Kate's Clean Life



Seasonal allergies: what’s making you sniffle and sneeze?

It’s that time of year again: seasonal allergies. Allergies affect between 15 and 30 percent of the population --- millions and millions of Americans. To make matters worse, the number of allergy sufferers is dramatically increasing. And not surprisingly, our modern-day lifestyles are to blame.

The majority of allergy sufferers, in all their misery, reach for the quick fix (Claritin, Zyrtec, Benadryl, etc.), further masking their symptoms, while the root cause remains unidentified. Over time, symptoms worsen, and eventually medication brings little to no relief.

Hidden causes of seasonal allergies include:

·      Adrenal fatigue

·      Gut inflammation and imbalances

·      Food sensitivities

·      Weak/compromised immune system

So, how do we treat the root cause of seasonal allergies? Of course, countless remedies like apple cider vinegar, local organic honey, and essential oils can bring some symptom relief. But, if the root cause of allergies – an overactive immune system – is not addressed, allergies will continue to worsen, and can eventually lead to more serious autoimmune conditions.

How to address the root causes of seasonal allergies:

·      Heal adrenals.
Adrenal fatigue (AF) occurs when the adrenal glands --- the glands that regulate our stress response --- become over-worked due to chronic stress.

Here’s what happens: when the adrenal glands can no longer keep up with the demands of continual stress, they fail to produce an adequate amount of cortisol to combat stress or inflammatory triggers, such as allergens. To put it simply, cortisol is our body’s most powerful anti-inflammatory, and when we’re running low, our bodies lack the ability to put out the fire (allergies).

It’s the 21st century, and who doesn’t have chronic stress?

Remember, stress comes in many forms, not just the emotional variety. Some examples include: poor diet, working too much, not having enough fun, blood sugar dysregulation, sleep deprivation, and exercising too much. Over-exercising is a very common cause of AF, eventually leading to seasonal allergies. As a personal trainer, I see this a lot.

It is important to note that both high cortisol and low cortisol can cause symptoms, such as seasonal allergies. As with all hormones, the goal is for cortisol to be balanced. During initial periods of stress, cortisol will remain high until the body can no longer keep up with the demands. This period of high cortisol may last a few weeks, months, or years depending upon the stress load, and overall health of the individual.

The first step is to test adrenal function. This can be done with a simple saliva test. Once adrenal dysfunction is diagnosed and you have identified whether cortisol is too high (adrenals are over-active) or too low (adrenals are under-active), proper treatment should begin immediately.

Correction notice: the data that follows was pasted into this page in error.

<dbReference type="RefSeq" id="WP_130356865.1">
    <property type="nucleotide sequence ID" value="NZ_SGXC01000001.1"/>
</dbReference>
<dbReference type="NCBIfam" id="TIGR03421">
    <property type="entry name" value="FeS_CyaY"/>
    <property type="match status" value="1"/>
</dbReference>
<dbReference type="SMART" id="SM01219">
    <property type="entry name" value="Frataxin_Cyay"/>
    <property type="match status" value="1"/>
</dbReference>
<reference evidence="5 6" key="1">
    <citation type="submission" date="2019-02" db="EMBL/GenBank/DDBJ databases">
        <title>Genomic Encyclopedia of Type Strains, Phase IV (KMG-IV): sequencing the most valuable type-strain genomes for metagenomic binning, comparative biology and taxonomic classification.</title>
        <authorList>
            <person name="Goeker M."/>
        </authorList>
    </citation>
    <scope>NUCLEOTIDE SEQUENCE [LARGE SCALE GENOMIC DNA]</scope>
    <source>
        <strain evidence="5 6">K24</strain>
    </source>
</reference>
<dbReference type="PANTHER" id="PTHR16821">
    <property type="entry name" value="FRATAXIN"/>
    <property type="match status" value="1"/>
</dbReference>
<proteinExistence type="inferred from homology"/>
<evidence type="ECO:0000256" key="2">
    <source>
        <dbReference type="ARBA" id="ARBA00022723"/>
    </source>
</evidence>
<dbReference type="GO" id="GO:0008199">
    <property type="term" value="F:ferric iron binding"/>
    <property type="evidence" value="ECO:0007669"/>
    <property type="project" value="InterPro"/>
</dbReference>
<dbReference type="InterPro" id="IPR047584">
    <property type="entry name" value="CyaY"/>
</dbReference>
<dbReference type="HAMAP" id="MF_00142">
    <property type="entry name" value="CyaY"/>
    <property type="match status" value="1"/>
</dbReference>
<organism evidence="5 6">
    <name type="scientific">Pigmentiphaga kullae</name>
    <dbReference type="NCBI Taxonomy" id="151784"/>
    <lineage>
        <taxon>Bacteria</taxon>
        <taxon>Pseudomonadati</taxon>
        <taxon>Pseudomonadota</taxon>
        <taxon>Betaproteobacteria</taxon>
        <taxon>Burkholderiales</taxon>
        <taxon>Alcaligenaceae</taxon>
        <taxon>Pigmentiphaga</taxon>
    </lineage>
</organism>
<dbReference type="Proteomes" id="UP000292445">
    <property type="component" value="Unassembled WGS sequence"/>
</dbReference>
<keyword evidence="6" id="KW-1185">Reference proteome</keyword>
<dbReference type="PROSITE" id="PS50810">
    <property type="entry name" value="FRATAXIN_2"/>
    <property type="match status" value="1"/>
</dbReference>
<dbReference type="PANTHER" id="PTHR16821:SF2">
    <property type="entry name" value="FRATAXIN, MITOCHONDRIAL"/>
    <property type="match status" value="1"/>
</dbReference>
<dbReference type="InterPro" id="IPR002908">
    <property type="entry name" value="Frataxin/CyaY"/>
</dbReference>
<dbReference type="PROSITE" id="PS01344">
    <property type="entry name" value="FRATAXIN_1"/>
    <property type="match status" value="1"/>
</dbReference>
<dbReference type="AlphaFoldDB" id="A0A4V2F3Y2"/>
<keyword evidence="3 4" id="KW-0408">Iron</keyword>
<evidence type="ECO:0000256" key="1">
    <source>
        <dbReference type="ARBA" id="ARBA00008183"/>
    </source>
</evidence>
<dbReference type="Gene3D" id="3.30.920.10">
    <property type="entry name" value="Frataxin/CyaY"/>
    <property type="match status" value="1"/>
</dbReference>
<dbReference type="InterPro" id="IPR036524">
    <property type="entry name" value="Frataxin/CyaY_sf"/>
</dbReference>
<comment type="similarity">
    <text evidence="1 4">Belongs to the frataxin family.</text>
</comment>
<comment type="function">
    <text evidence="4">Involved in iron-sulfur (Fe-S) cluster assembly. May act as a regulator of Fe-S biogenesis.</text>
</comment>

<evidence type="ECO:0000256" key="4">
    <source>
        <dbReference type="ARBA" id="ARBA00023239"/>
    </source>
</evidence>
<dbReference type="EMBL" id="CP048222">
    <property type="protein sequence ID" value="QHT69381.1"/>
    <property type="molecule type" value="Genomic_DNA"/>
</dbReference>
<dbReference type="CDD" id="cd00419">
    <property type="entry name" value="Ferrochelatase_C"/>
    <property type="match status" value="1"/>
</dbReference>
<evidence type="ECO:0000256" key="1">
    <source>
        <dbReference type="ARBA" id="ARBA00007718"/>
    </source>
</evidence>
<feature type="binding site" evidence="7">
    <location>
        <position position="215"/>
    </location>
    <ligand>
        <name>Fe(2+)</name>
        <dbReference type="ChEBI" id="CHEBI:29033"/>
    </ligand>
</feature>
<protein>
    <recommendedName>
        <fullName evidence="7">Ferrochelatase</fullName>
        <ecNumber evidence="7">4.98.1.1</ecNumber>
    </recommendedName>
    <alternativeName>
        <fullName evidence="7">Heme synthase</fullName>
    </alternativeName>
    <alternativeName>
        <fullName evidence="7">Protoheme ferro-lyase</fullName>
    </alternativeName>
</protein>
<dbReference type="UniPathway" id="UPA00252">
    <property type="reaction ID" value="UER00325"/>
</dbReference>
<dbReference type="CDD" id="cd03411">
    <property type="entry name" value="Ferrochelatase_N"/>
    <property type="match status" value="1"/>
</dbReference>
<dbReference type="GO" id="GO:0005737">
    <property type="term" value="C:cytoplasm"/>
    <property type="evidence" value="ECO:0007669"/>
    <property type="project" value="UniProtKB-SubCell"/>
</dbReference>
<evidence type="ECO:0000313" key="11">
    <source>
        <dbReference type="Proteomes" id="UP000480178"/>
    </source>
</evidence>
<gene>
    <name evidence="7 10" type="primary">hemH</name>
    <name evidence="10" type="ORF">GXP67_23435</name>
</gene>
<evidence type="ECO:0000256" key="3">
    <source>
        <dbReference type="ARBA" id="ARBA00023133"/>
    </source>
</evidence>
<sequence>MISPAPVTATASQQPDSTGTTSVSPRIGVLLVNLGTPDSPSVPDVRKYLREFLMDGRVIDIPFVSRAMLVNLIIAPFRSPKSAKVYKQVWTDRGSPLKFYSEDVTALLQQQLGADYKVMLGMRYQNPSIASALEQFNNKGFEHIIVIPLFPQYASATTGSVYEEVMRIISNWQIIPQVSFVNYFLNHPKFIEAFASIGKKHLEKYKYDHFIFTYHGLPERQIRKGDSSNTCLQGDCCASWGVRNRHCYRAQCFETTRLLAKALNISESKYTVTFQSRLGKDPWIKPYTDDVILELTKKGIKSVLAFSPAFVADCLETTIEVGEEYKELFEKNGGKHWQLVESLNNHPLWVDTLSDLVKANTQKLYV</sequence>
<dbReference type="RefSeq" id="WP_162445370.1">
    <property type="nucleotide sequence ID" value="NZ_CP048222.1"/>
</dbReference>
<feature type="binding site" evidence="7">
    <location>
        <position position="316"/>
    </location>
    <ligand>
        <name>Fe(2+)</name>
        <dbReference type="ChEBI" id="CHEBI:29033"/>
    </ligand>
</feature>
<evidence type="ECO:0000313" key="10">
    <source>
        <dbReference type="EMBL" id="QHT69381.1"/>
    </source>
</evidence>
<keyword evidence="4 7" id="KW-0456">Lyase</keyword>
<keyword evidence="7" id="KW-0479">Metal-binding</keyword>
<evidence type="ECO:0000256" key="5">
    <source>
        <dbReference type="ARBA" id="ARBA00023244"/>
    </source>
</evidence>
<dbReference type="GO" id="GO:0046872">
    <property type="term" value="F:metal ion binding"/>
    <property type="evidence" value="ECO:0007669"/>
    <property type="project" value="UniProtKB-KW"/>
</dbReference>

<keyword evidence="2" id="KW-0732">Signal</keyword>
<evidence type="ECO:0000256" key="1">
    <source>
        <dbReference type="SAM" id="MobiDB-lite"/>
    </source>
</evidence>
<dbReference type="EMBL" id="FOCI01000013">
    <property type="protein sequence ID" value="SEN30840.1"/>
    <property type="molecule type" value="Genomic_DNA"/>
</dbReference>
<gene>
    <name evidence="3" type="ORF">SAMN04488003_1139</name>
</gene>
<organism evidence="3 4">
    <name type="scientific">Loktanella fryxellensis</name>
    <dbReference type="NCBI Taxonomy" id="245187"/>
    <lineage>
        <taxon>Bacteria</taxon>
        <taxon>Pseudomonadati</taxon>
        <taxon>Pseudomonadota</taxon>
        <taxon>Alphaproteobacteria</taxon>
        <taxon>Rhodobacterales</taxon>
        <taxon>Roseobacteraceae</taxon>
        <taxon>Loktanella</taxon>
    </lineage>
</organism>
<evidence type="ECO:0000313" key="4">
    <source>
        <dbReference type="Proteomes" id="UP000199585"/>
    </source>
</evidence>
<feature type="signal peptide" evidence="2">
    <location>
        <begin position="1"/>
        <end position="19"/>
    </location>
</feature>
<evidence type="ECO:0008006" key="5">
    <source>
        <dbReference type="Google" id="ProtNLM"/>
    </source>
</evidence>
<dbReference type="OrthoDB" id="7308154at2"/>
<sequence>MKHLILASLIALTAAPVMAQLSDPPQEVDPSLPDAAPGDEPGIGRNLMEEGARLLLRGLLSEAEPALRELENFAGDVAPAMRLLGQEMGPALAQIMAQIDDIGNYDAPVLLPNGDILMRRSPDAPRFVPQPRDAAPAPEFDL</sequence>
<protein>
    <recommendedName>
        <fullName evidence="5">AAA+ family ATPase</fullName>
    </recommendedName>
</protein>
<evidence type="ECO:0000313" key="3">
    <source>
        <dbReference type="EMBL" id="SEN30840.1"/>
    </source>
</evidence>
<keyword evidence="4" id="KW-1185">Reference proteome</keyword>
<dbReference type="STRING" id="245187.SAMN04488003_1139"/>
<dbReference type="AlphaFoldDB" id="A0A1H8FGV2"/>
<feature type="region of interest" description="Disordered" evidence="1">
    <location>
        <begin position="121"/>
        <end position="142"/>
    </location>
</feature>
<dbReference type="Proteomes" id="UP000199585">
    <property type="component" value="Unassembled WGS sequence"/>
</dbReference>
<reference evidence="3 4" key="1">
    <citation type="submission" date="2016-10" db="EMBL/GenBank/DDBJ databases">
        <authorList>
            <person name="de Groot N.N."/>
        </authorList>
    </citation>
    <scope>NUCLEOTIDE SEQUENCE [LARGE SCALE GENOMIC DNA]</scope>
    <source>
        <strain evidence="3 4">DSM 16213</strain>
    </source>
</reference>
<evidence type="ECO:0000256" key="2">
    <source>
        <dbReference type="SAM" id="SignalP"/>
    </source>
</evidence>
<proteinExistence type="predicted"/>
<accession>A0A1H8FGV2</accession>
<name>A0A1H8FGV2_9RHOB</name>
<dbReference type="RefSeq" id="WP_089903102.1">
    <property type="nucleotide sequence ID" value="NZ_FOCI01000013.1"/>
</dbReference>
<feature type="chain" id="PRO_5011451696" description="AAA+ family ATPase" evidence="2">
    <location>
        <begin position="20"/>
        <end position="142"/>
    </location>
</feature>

·      Heal the gut.
Unfortunately, our modern-day lifestyles are to blame for most of our gut issues.

During periods of high stress, blood supply to the gut is shut down. This decreases stomach acid (HCL), which helps break down food. The undigested food rots, creating the perfect environment for bad bacteria to grow.

Antibiotics are often over prescribed, which kill the body’s good bacteria, allowing bad bacteria to take over.

Additionally, a diet of processed and packaged foods, GMOs, or foods that we are not able to fully digest, lead to gut rot.

Anything that you put in your gut that goes undigested will lead to gut inflammation and, in time, will result in a “leaky gut.” When the gut becomes leaky, undigested food particles leak into the bloodstream where the immune system begins to attack them because they are foreign. Then, the immune system becomes overactive, attacking other areas of the body. This is how all autoimmune diseases (arthritis, MS, Graves, Hashimoto’s, lupus, etc.) begin. This overreaction of the immune system causes seasonal allergies.

·      Identify food sensitivities.

If you suffer from seasonal allergies, you must identify what foods are contributing to gut inflammation. As mentioned above, when we consume foods that our bodies cannot break down, the food rots, creating an overgrowth of bad bacteria, contributing to gut inflammation, and triggering an over-responsive immune system.

Food sensitivities can be diagnosed with a simple blood test or an elimination diet.

The most common food sensitivities are gluten, dairy, eggs, soy, corn, and sugar.

Removing these irritants gives your gut a chance to heal and your immune system a chance to chill out!

·      Boost immune system.

Take a probiotic. Additionally, eat plenty of friendly bacteria, including: yogurt, sauerkraut, apple-cider vinegar, and Kombucha.

Down the D. The majority of Americans are vitamin D-deficient. Vitamin D is one of the most effective supplements for boosting the immune system and preventing sickness and disease.

Devour bone broth. Bone broth is loaded with immune-boosting minerals and gut-healing properties.

Get proper sleep. Go to bed by 10 PM. Do not miss out on the most restful and restorative hours of the night (10 PM - 2 AM). Sleep deprivation leads to a weakened immune system.

Manage stress. Practice regular relaxation techniques and learn how to say no. And, (perhaps most importantly!) make sure you’re having enough FUN!

Avoid sugar. Sugar significantly reduces the body’s white blood cells’ ability to kill bad bacteria. Sugar destroys the immune system, period.